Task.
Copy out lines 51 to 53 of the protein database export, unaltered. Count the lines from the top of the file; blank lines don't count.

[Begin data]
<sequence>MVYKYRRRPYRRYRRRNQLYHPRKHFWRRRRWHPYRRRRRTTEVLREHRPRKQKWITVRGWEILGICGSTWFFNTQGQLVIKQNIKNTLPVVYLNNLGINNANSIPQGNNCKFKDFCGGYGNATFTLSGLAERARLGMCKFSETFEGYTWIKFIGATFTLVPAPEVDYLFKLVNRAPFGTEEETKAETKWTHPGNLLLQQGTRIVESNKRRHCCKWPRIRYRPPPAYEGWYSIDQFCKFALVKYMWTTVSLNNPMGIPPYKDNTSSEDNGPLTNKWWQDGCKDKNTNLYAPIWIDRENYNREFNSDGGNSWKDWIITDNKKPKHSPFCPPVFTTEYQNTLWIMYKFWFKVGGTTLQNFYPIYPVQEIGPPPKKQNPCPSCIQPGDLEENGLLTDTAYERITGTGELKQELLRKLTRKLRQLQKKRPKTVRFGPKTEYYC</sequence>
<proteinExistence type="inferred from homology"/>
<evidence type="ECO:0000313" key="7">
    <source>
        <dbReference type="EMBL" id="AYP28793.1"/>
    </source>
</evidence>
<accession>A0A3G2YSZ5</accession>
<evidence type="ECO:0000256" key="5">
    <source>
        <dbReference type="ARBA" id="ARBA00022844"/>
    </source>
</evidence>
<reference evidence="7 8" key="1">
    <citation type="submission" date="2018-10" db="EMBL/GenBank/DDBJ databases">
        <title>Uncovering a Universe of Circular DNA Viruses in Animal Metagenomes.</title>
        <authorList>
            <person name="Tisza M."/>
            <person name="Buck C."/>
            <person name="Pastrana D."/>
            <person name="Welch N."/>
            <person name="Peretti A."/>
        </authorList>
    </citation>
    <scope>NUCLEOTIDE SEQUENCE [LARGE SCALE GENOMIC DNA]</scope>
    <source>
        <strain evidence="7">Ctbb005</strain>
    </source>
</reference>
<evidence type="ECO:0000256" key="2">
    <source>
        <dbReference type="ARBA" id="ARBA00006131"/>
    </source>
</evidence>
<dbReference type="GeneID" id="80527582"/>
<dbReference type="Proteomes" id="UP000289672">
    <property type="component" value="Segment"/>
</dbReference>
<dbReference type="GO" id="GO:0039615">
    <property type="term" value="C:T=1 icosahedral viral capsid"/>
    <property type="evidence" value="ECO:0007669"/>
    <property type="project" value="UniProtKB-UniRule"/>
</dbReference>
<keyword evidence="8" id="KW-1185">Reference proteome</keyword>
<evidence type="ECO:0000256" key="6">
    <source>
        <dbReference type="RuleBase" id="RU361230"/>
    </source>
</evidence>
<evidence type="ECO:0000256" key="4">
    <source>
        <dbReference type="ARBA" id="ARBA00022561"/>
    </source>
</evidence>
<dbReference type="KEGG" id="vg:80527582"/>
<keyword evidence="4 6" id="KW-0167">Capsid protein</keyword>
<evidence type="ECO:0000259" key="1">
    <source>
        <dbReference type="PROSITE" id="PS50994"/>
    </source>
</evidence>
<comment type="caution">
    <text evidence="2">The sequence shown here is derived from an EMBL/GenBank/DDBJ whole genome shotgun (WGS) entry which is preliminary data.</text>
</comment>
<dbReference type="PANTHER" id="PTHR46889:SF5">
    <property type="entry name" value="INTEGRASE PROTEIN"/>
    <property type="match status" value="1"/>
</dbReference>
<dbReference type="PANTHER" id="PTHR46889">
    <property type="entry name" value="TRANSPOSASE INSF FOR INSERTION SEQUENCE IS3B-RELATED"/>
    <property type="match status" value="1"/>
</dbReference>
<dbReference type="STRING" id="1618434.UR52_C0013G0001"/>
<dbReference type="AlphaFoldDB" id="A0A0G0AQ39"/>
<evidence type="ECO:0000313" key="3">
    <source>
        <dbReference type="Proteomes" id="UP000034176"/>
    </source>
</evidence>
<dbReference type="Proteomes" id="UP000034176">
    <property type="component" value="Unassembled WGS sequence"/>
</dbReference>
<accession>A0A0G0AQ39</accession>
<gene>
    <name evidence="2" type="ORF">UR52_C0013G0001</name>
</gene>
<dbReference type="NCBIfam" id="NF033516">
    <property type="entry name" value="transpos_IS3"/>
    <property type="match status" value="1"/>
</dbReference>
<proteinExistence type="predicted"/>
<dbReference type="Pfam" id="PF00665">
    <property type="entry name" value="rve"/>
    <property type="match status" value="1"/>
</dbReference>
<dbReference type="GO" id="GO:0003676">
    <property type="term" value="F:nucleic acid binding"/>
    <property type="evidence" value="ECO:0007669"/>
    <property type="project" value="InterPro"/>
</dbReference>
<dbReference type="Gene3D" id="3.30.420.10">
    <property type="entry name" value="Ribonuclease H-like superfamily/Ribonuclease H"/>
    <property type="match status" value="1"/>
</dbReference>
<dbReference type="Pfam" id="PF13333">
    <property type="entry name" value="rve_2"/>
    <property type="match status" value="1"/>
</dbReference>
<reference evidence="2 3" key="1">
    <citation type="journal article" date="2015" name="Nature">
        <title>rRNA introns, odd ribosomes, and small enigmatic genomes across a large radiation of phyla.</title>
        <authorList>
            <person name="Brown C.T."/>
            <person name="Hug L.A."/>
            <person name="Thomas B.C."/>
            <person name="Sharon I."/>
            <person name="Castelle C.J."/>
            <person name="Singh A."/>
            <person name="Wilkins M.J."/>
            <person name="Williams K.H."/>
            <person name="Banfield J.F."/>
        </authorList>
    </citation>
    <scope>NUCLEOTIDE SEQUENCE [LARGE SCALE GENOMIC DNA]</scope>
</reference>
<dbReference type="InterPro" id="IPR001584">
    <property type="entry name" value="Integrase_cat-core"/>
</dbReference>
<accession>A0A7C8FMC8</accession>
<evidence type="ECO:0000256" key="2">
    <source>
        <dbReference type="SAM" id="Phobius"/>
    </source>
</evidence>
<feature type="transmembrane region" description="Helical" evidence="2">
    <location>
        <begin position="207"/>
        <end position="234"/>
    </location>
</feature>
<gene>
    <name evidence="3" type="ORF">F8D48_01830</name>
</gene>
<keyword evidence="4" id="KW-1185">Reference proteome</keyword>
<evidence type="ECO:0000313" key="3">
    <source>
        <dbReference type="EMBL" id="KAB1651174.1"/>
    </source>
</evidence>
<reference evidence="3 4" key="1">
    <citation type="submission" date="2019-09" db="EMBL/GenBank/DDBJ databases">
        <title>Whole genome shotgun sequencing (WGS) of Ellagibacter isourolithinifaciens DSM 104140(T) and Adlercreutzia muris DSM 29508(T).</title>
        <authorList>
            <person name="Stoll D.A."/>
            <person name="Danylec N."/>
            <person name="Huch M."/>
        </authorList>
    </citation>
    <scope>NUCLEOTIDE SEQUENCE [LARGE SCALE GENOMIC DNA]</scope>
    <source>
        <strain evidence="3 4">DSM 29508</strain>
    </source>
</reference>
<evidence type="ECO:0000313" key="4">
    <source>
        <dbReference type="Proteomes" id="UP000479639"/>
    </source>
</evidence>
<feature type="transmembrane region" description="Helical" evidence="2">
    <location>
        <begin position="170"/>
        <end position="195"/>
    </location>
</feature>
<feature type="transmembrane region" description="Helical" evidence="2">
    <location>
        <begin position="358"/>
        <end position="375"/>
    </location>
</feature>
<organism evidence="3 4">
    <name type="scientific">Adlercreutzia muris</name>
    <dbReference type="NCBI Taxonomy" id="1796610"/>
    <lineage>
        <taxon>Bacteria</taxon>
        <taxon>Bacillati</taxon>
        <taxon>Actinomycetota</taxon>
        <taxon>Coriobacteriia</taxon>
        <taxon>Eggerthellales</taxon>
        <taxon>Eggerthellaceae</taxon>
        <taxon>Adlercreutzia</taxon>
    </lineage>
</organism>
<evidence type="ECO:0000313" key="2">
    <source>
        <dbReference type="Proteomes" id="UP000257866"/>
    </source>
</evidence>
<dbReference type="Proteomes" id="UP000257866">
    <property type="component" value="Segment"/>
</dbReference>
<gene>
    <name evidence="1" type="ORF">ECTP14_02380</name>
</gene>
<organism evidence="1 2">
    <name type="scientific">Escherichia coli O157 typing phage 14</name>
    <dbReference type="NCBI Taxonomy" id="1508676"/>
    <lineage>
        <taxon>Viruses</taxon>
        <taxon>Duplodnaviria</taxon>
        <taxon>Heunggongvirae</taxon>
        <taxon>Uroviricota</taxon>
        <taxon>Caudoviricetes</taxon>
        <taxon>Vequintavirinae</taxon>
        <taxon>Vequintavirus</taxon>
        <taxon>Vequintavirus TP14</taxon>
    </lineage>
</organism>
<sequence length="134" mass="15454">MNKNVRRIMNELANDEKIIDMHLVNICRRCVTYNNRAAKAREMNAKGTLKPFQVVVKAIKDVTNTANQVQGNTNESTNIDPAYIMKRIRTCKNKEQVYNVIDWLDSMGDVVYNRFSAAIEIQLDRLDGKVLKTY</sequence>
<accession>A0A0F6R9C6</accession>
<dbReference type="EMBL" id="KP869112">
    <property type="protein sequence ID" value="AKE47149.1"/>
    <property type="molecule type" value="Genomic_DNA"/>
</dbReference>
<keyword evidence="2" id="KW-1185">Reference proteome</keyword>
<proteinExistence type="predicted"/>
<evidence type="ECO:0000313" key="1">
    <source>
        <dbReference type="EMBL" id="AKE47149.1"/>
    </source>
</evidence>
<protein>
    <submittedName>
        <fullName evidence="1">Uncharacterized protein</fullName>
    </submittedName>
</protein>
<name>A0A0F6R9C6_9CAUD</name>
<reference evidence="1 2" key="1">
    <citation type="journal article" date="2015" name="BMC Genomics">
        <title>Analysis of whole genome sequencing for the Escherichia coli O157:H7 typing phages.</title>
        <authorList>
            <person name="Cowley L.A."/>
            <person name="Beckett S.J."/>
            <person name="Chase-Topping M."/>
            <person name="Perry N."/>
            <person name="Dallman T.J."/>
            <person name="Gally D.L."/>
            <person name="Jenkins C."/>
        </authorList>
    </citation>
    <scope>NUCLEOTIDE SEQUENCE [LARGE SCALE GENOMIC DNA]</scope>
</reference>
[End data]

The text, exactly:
    <source>
        <dbReference type="ARBA" id="ARBA00022561"/>
    </source>